If not identified and treated quickly, ACL tears can worsen. Additionally, these injuries can negatively impact other knee components leaving you at greater risk of developing other painful and potentially life-impacting issues.


Your Florida Orthopaedic Institute physician will check all the structures of your injured knee and compare them to your non-injured knee during a physical examination. Most ligament injuries can be diagnosed with a thorough physical examination of the knee. They will also ask you about your symptoms and medical history.

Other tests that help your doctor confirm a diagnosis include X-rays and MRI scans. Although X-rays don’t show injuries to your anterior cruciate ligament, they can show whether the injury is associated with broken bones. MRI scans (Magnetic Resonance Imaging) create a better image of your soft tissues like anterior cruciate ligaments.

Your physician may also perform a Lackman Test, which tests the movement of the knee. The test helps identify the anterior cruciate ligament’s integrity and gauges instability in various directions.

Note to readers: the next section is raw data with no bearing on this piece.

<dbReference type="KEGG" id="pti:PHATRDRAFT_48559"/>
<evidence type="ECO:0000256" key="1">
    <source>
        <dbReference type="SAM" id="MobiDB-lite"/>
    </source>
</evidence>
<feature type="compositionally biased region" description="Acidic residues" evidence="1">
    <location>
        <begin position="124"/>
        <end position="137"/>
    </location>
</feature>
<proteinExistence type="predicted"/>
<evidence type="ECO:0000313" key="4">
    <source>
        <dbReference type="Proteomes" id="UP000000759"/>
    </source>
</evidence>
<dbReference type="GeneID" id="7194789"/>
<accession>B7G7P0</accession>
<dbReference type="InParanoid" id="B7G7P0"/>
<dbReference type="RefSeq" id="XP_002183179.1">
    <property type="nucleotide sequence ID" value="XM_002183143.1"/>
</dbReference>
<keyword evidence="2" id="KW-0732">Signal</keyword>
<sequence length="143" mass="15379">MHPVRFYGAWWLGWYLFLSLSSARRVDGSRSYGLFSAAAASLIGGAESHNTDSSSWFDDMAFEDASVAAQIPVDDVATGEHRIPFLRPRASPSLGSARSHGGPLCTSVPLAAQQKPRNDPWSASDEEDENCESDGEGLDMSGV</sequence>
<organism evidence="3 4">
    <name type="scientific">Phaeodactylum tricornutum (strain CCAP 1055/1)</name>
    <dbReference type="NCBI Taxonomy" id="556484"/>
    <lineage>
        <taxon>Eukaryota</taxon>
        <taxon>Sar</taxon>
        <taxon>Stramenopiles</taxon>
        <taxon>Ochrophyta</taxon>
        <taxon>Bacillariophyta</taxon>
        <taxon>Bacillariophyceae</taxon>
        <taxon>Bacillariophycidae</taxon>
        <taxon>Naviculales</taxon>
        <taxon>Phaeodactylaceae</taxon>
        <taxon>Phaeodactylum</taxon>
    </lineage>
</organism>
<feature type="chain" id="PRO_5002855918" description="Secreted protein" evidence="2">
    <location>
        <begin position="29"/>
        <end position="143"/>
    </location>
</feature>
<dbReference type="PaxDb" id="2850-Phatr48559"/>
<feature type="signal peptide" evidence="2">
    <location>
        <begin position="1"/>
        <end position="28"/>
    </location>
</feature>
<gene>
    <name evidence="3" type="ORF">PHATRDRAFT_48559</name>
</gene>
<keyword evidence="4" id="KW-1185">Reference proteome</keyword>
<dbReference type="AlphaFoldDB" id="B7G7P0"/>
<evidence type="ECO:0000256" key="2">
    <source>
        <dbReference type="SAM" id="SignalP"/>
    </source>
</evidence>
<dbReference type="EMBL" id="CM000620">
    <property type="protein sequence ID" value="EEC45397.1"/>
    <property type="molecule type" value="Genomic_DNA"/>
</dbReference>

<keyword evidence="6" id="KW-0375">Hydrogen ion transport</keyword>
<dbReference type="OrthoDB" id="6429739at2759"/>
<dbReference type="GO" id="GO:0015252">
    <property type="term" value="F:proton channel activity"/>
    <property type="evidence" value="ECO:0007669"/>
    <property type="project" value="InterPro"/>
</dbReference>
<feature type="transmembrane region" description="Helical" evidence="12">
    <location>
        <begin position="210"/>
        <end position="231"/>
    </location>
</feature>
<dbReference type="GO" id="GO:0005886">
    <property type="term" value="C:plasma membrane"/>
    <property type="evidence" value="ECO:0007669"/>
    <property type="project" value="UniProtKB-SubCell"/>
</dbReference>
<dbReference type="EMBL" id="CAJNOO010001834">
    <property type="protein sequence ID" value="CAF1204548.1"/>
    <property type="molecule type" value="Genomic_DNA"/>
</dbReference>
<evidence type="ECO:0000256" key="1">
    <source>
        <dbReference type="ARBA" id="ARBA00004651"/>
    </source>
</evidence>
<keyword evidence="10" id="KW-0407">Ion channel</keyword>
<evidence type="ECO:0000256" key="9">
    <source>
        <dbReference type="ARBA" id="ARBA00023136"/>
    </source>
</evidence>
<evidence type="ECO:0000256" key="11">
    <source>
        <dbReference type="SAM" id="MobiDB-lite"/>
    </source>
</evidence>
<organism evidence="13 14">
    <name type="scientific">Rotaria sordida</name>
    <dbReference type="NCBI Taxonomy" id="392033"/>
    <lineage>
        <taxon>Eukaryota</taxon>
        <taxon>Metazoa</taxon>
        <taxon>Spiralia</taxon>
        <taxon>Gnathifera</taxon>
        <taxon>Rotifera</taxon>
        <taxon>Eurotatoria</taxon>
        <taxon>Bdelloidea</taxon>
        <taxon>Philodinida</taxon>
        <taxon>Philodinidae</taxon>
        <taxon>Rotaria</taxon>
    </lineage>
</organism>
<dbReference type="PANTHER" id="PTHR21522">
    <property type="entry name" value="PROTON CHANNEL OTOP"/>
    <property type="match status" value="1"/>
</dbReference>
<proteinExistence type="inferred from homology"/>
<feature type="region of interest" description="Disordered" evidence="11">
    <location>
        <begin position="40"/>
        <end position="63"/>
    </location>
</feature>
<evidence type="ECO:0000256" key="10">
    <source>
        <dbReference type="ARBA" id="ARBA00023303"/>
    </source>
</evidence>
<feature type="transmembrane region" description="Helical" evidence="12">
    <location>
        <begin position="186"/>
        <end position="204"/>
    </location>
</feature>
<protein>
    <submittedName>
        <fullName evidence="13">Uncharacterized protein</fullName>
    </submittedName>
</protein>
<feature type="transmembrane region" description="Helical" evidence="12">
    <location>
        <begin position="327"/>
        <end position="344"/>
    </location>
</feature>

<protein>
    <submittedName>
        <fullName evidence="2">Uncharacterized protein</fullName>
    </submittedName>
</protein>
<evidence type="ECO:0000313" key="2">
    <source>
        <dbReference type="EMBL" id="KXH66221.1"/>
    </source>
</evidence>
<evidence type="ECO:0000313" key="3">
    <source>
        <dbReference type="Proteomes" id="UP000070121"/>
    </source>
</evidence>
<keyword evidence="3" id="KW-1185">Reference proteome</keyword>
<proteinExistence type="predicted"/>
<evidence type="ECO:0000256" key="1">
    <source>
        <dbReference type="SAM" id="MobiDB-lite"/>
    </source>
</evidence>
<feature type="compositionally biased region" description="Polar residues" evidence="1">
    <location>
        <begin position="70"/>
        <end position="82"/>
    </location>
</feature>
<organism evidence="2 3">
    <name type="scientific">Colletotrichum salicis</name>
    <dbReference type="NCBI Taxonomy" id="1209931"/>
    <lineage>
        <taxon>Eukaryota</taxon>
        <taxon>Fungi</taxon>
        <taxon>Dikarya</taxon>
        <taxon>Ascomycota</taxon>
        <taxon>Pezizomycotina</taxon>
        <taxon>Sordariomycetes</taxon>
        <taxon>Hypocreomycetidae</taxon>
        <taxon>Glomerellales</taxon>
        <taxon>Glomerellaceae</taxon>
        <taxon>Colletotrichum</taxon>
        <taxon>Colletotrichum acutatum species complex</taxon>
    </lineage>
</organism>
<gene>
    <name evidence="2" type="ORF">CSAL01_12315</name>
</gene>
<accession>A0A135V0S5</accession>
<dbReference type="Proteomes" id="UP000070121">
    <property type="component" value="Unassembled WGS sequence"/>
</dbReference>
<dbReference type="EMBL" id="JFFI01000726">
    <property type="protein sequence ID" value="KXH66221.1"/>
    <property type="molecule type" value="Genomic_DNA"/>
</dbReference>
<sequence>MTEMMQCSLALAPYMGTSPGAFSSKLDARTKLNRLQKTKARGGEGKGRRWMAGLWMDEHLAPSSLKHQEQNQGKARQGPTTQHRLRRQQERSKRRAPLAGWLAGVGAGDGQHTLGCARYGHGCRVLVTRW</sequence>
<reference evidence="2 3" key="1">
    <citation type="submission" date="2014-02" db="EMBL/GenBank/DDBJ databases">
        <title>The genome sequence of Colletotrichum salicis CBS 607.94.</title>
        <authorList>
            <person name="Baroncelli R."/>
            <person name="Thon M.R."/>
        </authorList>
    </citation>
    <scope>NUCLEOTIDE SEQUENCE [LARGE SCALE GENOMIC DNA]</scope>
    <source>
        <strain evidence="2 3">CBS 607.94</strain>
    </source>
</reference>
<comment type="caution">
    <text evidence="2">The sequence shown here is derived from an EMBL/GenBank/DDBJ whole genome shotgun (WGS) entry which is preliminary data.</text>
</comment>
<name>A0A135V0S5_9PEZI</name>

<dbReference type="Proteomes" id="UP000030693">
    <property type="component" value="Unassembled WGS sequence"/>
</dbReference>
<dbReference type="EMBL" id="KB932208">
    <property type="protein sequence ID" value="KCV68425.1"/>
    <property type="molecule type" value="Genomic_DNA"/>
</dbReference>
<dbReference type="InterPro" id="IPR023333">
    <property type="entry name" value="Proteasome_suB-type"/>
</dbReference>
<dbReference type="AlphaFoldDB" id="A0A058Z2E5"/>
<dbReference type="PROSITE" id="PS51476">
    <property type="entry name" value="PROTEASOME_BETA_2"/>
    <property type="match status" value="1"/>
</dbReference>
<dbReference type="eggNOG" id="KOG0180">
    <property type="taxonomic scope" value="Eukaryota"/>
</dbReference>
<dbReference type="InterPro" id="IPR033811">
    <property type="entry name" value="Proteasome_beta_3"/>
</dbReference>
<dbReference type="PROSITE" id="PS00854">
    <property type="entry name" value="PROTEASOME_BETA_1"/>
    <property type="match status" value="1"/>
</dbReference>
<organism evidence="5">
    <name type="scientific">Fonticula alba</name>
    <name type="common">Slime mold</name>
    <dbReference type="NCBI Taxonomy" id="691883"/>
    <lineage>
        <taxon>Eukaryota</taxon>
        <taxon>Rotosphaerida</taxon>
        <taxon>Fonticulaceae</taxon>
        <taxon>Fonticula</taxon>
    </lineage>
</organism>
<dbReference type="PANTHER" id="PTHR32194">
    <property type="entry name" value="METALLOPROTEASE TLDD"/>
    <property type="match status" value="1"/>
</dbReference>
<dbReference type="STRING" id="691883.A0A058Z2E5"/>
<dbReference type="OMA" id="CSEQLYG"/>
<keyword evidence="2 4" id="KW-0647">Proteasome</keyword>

The specific treatment chosen by a Florida Orthopaedic Institute physician will depend on the patient’s age, health, sprain severity, and activity level. For example, younger competitive athletes will likely need surgery in all but the mildest instances if they desire a quicker return to their sport. Often older, less active persons can avoid surgery.

Partial tears do not always need surgery. Recovery most often comes after treatment, a course of physical therapy, and several thorough follow-ups with orthopedic doctors to prevent potential issues like lingering pain and instability.

Complete ruptures usually need surgery. It is also important to note that ACL tears can lead to damage elsewhere in the knee. Close monitoring of the knee should occur following these events.

Certain types of ACL injuries stand the best chance of healing without surgery, including:

  • Complete tears with no symptoms in individuals competing in low contact sports.
  • Partial tears with no signs of instability.
  • Persons employed in sedentary jobs or those requiring little physical labor.
  • Those occurring in growing children.
  • If the knee’s stability seems intact, it may be suitable for nonsurgical treatments.